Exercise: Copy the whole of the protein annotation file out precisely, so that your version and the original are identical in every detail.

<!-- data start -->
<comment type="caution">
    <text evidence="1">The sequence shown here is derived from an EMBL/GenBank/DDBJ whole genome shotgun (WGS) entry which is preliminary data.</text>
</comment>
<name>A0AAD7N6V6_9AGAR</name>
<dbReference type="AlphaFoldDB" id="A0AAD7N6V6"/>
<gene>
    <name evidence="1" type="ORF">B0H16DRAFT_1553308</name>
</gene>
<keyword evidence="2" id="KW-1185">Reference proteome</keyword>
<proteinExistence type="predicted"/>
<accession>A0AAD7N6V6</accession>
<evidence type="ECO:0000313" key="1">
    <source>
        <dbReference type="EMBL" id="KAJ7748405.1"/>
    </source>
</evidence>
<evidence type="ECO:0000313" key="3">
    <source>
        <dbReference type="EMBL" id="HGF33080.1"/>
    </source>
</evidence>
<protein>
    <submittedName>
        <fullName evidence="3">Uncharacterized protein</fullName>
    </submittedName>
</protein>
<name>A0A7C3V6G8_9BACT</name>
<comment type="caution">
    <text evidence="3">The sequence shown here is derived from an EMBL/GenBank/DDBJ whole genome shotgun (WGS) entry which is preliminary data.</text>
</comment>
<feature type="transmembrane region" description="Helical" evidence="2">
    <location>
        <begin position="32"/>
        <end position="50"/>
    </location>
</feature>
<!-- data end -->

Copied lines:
<comment type="caution">
    <text evidence="1">The sequence shown here is derived from an EMBL/GenBank/DDBJ whole genome shotgun (WGS) entry which is preliminary data.</text>
</comment>
<name>A0AAD7N6V6_9AGAR</name>
<dbReference type="AlphaFoldDB" id="A0AAD7N6V6"/>
<gene>
    <name evidence="1" type="ORF">B0H16DRAFT_1553308</name>
</gene>
<keyword evidence="2" id="KW-1185">Reference proteome</keyword>
<proteinExistence type="predicted"/>
<accession>A0AAD7N6V6</accession>
<evidence type="ECO:0000313" key="1">
    <source>
        <dbReference type="EMBL" id="KAJ7748405.1"/>
    </source>
</evidence>
<evidence type="ECO:0000313" key="3">
    <source>
        <dbReference type="EMBL" id="HGF33080.1"/>
    </source>
</evidence>
<protein>
    <submittedName>
        <fullName evidence="3">Uncharacterized protein</fullName>
    </submittedName>
</protein>
<name>A0A7C3V6G8_9BACT</name>
<comment type="caution">
    <text evidence="3">The sequence shown here is derived from an EMBL/GenBank/DDBJ whole genome shotgun (WGS) entry which is preliminary data.</text>
</comment>
<feature type="transmembrane region" description="Helical" evidence="2">
    <location>
        <begin position="32"/>
        <end position="50"/>
    </location>
</feature>